Probably doesn’t help the competition over here is pretty high as well, they have to bid very low just to keep the work coming in, often with highly unrealistic time frames. Just reminds me, I have to get the hell out of LA haha.


That’s a global phenomenon. There are similar prices or higher prices in SanFran all the way to BC or London. Even prices here (NZ) have doubled over the past 5 years, hard to find anything semi decent to rent under $2000. For the big shops it must be about tax incentives as well.

TV/Ads is a different game, harder to justify in house development due to fast turnaround times,
but even looking at out of the box autodesk salaries on glassdoor (which I’m sure are not representative), developer salaries go quickly above $200k/year.

Let’s hope this covid thing will bring at least some positives like work from home. Big cities and main hubs are becoming more and more expensive. I can do the same work in the same amount of time working from a nice little house at a lake somewhere in W Virginia for the fraction of the cost compared to Cali.


Is it really that bad over there?

Hard to believe, because oftentimes, some of the most expensive homes you can even find for sale in Kansas are around or even below that price (by that I mean rather large homes on huge lots). The work from home movement will help immensely in taming the overcrowded, overpriced markets.

I don’t want to get too off topic, but yeah. Its that bad. Just zillow Los Angeles homes for sale. Your jaw will hit the floor.

As Dan said, hoping covid at least helps cement the remote work lifestyle because getting out of the cities are almost a requirement these days for affordable living.

Ok back to Blender! =)


In California $5000 is … meeeh salary. Taxes, living costs eat lot of money. I hear this couple times… but people LOVE to live in California… love to work for big studios… Anyway salary for programmers are bigger. Mean for GOOD programmers, which have knowledge, experience, talent… So, not good enough… I mean Really good. For this reason game industry can not keep such people, soon or latter they go. Do not be fooled, some people may look as IT experts for common people, but in reality they are average to say it in diplomatic way.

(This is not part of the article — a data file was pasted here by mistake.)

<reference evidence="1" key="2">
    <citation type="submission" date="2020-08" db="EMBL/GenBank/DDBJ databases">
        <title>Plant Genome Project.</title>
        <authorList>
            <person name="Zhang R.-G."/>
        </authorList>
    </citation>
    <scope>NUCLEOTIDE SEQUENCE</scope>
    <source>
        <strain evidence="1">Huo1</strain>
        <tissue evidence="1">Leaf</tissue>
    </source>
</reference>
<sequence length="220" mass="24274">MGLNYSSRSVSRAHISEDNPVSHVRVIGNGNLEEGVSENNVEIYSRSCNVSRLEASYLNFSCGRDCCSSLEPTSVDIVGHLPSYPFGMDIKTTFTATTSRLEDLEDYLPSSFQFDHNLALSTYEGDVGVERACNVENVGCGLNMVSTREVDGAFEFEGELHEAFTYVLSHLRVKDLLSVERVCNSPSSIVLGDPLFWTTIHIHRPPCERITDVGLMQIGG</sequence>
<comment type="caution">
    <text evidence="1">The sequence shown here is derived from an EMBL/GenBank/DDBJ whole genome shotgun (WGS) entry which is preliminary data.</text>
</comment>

Core render engineers in the LA area can easily make $200k+, close to 50% more if you’re an established TD/lead working at one of the big three FX houses, or one of the Big Two OTS renderers (Renderman and Arnold). $70k a year would make qualified applicants laugh.


By the way, you can find out more about @William’s career move in his LinkedIn profile.

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Quite the upgrade perhaps. Unity is a great game engine. Someone else has to take over on the GUI front. I just realized that might also mean the industry standard keymap is going to get ignored.

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I do not think everyone using Unity is going to start saying how awesome their new UI looks though.

If you have read threads throughout this forum, you will hear of William either being a UI design hero or a rookie who does not know what he is doing. I do think he has made more good decisions than bad overall, but imagine if Blender’s current madness with sub-panels and organization-first design becomes the primary theme in the workflow of your favorite game engine?

That said, I am not denying he was full of good ideas, but many of the big “UI experts” in the tech. industry these days tend to have a polarizing reputation (see the never-ending complaints about constant UI changes in apps. ranging from Photoshop to Maya to Windows to Youtube to Facebook…
nearly everything related to computers).